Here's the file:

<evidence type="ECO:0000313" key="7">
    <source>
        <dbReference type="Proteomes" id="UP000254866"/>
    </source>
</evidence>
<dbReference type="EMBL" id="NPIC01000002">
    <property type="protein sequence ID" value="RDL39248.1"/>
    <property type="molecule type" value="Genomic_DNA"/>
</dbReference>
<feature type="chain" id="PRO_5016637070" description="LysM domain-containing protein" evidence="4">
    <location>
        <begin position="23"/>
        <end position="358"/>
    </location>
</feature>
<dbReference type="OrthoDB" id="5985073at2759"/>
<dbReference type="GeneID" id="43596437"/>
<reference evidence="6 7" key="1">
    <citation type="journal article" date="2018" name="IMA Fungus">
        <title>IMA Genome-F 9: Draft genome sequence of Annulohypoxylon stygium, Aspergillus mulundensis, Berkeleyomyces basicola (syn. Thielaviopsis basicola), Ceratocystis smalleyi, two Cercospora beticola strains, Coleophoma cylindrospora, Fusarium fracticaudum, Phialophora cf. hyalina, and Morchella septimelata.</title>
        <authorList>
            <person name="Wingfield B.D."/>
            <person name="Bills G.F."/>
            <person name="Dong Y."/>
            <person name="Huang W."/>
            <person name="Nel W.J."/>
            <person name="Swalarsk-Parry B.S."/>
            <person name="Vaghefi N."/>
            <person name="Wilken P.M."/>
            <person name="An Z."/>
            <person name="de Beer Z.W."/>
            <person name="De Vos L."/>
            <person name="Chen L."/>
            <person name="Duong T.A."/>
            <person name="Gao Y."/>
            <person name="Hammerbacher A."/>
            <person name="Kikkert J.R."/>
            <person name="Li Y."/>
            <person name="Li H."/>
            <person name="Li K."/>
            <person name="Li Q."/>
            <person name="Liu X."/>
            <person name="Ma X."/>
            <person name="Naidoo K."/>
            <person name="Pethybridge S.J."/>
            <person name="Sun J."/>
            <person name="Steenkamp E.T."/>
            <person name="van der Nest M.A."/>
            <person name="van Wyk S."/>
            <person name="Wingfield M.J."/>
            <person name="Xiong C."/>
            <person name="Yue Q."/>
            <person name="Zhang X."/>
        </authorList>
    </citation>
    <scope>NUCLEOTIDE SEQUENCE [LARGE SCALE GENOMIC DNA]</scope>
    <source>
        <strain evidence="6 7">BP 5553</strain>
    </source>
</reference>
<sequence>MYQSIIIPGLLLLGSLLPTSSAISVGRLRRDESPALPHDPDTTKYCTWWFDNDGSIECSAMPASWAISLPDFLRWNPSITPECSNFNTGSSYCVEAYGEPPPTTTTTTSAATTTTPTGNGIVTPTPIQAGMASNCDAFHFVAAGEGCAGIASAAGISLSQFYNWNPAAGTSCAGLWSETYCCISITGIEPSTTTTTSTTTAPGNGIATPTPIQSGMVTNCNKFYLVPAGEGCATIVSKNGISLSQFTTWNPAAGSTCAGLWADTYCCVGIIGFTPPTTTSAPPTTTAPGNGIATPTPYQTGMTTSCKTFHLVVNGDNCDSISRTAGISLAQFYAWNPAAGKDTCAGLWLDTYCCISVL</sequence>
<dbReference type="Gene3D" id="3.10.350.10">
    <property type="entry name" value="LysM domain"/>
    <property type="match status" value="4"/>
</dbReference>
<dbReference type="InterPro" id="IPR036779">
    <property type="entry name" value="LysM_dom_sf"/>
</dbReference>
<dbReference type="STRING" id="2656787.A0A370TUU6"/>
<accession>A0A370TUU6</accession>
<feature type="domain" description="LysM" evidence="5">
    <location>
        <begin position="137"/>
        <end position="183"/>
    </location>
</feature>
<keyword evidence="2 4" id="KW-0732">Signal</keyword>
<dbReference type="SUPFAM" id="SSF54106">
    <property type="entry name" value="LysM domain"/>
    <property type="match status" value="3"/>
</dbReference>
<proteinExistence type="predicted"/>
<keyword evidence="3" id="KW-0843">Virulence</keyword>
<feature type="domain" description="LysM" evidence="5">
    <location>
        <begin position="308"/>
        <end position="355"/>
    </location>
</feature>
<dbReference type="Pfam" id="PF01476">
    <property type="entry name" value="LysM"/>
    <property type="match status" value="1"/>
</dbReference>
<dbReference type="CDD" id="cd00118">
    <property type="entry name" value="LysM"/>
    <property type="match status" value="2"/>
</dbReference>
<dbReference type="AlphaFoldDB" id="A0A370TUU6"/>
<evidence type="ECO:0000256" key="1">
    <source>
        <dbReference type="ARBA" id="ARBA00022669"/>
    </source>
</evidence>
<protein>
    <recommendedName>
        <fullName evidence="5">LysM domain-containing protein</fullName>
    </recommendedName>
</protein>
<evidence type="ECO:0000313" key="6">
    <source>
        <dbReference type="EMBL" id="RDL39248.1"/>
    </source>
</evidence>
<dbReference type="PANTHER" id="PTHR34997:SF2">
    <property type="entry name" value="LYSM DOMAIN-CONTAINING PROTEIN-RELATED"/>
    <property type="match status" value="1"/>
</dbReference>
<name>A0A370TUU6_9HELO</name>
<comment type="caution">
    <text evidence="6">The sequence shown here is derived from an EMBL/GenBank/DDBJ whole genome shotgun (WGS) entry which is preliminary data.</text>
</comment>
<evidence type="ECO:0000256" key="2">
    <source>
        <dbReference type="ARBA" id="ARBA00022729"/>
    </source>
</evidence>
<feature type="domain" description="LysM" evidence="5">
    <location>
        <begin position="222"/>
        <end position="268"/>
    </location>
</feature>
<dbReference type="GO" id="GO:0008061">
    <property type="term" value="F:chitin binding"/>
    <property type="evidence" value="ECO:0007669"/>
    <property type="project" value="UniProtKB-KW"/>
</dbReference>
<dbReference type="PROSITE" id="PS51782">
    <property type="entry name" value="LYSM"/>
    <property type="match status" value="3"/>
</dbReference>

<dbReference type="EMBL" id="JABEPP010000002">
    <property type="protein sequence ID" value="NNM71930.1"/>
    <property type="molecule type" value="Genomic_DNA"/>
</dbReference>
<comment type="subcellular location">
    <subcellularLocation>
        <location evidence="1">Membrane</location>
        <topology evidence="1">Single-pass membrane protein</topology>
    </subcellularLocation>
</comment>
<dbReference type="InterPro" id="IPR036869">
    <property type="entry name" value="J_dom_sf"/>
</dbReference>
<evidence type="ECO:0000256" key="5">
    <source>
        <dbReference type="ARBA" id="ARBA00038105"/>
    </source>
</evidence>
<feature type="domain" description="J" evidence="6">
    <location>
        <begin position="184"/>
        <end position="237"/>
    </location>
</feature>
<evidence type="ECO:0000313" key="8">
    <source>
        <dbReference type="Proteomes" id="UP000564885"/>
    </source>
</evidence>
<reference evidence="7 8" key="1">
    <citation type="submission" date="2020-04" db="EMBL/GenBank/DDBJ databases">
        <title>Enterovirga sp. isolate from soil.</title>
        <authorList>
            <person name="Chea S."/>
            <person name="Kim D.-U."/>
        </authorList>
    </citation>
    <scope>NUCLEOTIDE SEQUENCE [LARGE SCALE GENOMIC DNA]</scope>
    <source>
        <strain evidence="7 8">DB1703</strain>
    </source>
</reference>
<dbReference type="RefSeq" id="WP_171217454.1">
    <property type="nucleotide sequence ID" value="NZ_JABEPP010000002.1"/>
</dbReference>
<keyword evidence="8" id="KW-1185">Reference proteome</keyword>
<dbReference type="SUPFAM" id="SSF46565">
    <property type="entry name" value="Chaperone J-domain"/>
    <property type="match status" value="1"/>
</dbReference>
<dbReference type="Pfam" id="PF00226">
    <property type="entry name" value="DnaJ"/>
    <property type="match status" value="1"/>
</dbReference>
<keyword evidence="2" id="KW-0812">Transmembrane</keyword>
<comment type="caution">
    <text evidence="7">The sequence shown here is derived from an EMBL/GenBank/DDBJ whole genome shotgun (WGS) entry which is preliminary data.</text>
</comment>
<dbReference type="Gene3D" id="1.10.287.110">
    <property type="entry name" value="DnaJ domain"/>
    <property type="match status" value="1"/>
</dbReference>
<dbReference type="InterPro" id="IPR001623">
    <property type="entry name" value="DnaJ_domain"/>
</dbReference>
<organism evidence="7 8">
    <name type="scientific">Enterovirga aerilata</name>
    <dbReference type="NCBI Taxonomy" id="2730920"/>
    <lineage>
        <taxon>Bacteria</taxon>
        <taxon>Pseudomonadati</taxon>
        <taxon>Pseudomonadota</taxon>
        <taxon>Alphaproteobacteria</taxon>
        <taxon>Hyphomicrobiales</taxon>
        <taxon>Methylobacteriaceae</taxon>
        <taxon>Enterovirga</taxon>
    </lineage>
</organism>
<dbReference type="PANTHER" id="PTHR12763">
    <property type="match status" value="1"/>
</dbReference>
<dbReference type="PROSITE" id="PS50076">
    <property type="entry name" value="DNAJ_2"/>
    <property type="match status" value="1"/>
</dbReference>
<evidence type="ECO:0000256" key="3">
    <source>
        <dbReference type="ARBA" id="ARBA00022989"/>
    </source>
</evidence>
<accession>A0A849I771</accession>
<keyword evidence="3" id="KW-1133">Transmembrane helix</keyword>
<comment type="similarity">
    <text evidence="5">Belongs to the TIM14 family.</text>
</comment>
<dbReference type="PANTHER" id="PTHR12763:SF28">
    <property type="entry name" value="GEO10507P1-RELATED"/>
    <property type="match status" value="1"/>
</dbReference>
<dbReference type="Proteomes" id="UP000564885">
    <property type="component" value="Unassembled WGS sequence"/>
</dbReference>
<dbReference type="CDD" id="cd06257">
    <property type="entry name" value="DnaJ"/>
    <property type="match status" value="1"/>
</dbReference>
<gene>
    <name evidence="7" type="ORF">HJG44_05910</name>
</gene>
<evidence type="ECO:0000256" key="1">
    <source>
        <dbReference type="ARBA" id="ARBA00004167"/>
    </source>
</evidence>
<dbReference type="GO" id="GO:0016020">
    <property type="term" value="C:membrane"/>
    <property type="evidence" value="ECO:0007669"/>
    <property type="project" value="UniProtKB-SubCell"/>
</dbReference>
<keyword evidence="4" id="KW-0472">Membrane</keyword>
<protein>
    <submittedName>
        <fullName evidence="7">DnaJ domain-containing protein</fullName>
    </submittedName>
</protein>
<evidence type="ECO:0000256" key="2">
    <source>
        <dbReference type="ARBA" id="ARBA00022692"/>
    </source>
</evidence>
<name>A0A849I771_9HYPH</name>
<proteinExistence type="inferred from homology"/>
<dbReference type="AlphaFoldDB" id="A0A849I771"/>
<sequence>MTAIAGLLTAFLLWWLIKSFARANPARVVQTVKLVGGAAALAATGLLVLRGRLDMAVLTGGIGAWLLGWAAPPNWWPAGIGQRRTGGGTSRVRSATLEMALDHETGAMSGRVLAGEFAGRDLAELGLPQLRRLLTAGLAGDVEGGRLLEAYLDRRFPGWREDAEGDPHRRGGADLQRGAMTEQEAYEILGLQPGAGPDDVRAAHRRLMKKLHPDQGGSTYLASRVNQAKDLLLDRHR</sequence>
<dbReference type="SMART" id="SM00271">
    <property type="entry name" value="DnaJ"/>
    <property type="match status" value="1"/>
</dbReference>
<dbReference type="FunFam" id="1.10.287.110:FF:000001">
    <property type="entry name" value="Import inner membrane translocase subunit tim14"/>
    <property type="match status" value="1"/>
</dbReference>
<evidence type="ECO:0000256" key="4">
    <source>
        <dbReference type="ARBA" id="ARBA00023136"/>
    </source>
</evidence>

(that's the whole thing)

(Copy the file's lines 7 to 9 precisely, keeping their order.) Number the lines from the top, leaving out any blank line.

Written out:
    <property type="protein sequence ID" value="RDL39248.1"/>
    <property type="molecule type" value="Genomic_DNA"/>
</dbReference>